France to ban all petrol and diesel cars by 2040
According to a new plan unveiled by France’s environment minister yesterday, the country is planning to ban all diesel and petrol cars by 2040. Nicolas Hulot said that this was part of newly elected President Emmanuel Macron’s vision for a carbon neutral France by 2050, and reaffirmed the country’s commitment to the Paris Treaty. This is an ambitious plan, and one which could change the automotive industry across Europe. Mr. Hulot said that it would put pressure on France’s car manufacturers, but that they already had projects in place which “can fulfill that promise”.
Mr. Hulot also said that France would stop using coal to produce electricity by 2022 and commit to $4 billion of investments into energy efficiency.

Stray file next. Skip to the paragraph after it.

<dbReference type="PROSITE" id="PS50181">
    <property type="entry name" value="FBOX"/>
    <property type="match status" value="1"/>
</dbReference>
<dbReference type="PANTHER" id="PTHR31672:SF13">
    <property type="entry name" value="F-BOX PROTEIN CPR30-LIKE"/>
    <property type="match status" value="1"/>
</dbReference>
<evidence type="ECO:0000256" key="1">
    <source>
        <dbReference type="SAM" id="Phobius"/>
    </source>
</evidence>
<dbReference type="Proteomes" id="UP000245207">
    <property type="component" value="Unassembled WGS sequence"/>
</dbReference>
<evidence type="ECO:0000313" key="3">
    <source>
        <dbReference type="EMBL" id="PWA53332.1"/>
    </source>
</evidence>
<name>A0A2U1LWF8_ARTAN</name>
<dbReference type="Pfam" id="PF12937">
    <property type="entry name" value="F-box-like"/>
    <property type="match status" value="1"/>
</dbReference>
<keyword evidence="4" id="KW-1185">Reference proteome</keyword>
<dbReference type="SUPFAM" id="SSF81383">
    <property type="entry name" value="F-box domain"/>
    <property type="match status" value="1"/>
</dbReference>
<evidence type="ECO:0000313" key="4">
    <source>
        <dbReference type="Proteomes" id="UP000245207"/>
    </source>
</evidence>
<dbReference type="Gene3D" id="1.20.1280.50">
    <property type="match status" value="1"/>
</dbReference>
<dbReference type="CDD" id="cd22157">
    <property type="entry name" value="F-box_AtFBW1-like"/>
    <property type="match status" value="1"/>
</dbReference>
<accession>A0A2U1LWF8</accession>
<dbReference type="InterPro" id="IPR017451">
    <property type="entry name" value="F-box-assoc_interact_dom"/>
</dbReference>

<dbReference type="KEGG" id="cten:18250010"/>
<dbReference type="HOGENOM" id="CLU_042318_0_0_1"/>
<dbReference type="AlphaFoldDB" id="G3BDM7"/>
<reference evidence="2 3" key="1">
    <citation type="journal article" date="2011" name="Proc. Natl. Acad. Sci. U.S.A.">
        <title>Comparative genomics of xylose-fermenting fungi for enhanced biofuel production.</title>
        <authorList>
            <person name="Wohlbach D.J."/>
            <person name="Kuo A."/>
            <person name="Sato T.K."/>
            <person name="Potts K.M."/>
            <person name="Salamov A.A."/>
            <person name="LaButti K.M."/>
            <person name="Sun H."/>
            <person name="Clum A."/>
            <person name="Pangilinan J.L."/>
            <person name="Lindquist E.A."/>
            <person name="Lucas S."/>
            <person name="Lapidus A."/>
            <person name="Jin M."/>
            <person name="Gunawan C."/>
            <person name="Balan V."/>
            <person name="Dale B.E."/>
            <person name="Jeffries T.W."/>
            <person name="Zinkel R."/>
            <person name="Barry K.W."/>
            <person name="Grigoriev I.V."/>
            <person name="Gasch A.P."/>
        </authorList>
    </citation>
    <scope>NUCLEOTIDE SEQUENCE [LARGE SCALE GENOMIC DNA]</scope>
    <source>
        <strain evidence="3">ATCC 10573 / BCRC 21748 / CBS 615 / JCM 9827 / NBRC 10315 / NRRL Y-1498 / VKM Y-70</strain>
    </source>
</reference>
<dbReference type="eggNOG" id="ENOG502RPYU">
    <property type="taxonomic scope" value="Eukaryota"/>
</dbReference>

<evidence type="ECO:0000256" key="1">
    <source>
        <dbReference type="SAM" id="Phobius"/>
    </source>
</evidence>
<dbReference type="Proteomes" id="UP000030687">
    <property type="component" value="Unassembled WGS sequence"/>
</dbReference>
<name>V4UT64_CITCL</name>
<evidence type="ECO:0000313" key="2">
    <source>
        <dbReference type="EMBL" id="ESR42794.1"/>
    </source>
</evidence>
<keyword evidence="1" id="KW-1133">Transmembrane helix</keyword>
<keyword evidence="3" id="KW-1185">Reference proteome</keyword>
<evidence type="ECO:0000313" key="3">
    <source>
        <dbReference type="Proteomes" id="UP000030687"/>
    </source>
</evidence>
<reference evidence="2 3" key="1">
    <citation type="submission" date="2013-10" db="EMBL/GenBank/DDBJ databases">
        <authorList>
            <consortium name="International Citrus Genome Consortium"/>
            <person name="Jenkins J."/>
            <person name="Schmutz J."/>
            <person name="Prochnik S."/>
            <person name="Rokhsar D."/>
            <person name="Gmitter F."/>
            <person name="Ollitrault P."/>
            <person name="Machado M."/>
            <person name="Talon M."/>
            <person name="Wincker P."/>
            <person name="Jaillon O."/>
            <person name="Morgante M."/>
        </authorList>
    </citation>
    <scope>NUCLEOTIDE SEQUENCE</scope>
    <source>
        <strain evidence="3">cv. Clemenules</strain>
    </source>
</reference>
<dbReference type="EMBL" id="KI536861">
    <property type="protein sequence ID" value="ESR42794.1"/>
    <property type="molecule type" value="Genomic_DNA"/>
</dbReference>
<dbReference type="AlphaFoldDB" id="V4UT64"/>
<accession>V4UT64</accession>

France joins other countries in planning to eliminate petrol and diesel vehicles. Norway and the Netherlands have previously claimed that they wish to make them illegal by 2025, and Germany and India have set dates of 2030. This pushes big names in the sector – individual companies like BMW and Volvo, but also components makers like Delphi Automotive and self-driving car companies like Google and Uber – to consider how a petrol and diesel free future can be accommodated.
About a month ago, reports broke that AGM batteries, widely used in aircraft in the 1980s, but potentially a power source for electric vehicles, were in increasing supply. With France’s commitment to green technology reiterated yesterday, it is a safe bet that this increasing demand will pick up pace in the near future.
Dominion holds a number of companies involved in the future of driving in its Global Trends Managed Fund. Most notably, Delphi Automotive is a market leader in the supply of electric car components and batteries.
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